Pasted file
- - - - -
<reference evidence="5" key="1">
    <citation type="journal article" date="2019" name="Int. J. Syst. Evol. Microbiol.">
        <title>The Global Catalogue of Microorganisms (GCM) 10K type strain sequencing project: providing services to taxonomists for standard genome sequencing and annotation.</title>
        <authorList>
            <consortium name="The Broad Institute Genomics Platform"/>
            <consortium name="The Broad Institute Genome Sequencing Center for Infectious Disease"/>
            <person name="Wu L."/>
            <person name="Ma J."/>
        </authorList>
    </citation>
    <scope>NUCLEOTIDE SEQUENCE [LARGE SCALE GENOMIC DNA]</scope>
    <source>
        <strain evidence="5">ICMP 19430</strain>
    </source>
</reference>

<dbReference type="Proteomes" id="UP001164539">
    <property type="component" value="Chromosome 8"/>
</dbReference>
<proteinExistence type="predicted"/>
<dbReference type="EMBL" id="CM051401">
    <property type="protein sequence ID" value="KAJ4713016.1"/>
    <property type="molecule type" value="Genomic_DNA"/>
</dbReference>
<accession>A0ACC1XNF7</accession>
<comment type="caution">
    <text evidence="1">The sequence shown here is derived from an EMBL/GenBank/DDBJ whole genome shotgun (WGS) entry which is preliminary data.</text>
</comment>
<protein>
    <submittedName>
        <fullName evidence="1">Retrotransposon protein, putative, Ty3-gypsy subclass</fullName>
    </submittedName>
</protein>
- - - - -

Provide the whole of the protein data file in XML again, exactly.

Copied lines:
<reference evidence="5" key="1">
    <citation type="journal article" date="2019" name="Int. J. Syst. Evol. Microbiol.">
        <title>The Global Catalogue of Microorganisms (GCM) 10K type strain sequencing project: providing services to taxonomists for standard genome sequencing and annotation.</title>
        <authorList>
            <consortium name="The Broad Institute Genomics Platform"/>
            <consortium name="The Broad Institute Genome Sequencing Center for Infectious Disease"/>
            <person name="Wu L."/>
            <person name="Ma J."/>
        </authorList>
    </citation>
    <scope>NUCLEOTIDE SEQUENCE [LARGE SCALE GENOMIC DNA]</scope>
    <source>
        <strain evidence="5">ICMP 19430</strain>
    </source>
</reference>

<dbReference type="Proteomes" id="UP001164539">
    <property type="component" value="Chromosome 8"/>
</dbReference>
<proteinExistence type="predicted"/>
<dbReference type="EMBL" id="CM051401">
    <property type="protein sequence ID" value="KAJ4713016.1"/>
    <property type="molecule type" value="Genomic_DNA"/>
</dbReference>
<accession>A0ACC1XNF7</accession>
<comment type="caution">
    <text evidence="1">The sequence shown here is derived from an EMBL/GenBank/DDBJ whole genome shotgun (WGS) entry which is preliminary data.</text>
</comment>
<protein>
    <submittedName>
        <fullName evidence="1">Retrotransposon protein, putative, Ty3-gypsy subclass</fullName>
    </submittedName>
</protein>